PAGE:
The Validity of an Informal Will

Lauren McIntosh, associate in our Wills and Probate team, makes an observation on a recent Australian case.

A court in Queensland Australia has, this month, made an interesting ruling regarding the validity of an informal will.

The deceased wrote a text message which he saved into his drafts stating that he wished for his estate to pass to his brother and nephew. Despite this message not adhering to Australia’s usual validity rules, as it was neither signed nor witnessed, the court ruled that the draft text constituted a valid last will and testament.


Whilst this has set an interesting precedent in Australia the current rules in England and Wales still require Wills to adhere to strict formalities. For a valid will in England and Wales the will must comply with the Wills Act 1987 and must be;

  • in writing;
  • signed by the testator and be clear that the testator meant for that signature to give effect to the will;
  • witnessed by two independent parties who also sign the will.

If any one of the above is not complied with the document will not stand as a valid will.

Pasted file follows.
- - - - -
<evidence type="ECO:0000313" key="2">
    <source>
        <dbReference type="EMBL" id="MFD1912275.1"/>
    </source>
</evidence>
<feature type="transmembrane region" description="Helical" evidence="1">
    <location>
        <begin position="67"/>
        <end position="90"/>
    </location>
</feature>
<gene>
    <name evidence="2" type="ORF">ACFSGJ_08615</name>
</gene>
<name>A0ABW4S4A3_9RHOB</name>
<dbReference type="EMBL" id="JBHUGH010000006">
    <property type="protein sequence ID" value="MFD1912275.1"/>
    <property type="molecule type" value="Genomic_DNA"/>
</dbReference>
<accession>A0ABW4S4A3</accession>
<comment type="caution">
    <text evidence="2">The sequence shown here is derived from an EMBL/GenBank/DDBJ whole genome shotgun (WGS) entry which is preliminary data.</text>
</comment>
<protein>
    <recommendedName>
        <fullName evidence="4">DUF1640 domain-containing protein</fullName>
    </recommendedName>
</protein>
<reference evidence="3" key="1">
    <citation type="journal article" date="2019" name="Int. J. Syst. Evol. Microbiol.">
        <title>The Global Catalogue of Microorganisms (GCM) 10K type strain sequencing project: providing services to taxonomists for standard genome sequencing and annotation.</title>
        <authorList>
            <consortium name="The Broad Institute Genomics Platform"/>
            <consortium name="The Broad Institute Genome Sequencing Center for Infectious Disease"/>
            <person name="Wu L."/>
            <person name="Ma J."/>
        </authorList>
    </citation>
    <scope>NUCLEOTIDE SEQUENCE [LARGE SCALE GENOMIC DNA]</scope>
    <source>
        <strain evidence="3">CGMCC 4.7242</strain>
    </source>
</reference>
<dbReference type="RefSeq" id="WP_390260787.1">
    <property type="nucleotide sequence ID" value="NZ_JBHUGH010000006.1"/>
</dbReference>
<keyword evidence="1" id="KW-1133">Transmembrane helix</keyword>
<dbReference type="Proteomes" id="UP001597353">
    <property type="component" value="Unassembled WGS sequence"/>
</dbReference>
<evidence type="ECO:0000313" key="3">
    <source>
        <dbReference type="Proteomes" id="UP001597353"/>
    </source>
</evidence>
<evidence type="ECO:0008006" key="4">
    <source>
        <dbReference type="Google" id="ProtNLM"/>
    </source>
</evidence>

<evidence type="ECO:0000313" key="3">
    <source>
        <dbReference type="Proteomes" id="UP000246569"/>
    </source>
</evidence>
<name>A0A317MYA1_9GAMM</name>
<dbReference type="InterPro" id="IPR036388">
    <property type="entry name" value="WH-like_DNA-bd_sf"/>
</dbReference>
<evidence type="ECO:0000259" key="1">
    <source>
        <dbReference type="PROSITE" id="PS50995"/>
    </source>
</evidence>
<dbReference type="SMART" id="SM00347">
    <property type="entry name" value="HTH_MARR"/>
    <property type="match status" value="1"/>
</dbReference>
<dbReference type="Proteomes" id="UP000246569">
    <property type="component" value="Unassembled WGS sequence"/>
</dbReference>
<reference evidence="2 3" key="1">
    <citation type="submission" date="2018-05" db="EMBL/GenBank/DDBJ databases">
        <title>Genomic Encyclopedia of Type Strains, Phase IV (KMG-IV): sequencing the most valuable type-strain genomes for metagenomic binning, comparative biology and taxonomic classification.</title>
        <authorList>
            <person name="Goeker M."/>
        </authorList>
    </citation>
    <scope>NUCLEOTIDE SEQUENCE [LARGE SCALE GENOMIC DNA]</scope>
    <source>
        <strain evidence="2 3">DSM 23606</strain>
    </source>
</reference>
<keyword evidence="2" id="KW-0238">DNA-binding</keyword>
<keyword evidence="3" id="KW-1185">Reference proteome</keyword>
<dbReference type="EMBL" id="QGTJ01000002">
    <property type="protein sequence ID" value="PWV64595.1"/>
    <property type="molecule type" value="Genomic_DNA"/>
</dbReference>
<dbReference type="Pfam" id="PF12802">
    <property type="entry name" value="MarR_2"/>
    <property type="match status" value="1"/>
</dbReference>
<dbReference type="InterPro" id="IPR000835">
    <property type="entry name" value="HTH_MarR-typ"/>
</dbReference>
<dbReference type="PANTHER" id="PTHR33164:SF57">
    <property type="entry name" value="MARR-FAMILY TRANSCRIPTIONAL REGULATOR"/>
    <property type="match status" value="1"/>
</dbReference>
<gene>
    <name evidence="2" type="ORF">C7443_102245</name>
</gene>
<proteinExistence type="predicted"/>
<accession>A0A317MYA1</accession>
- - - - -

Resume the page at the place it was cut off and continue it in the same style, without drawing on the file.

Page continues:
Whilst this ruling may appear to be an advantage for Australians, as it makes it easier for them to make informal wills, it should be remembered that wills are arguably one of the most important documents that someone can make. As such they are complex documents which can, if not made with the correct advice, result in the testators wishes not being clear or not being written in such a way which achieves their intentions. This could result in the estate not being distributed in accordance with what the deceased wanted and could lead to potential conflict between beneficiaries.
You may therefore want to think twice before relying on that draft text, or note you have written, as your last will and testament, in England and Wales at least.


If you have any questions or wish to seek advice on any issue concerning the writing of a will or management of an estate, please call Lauren on 01329 822 333.

 

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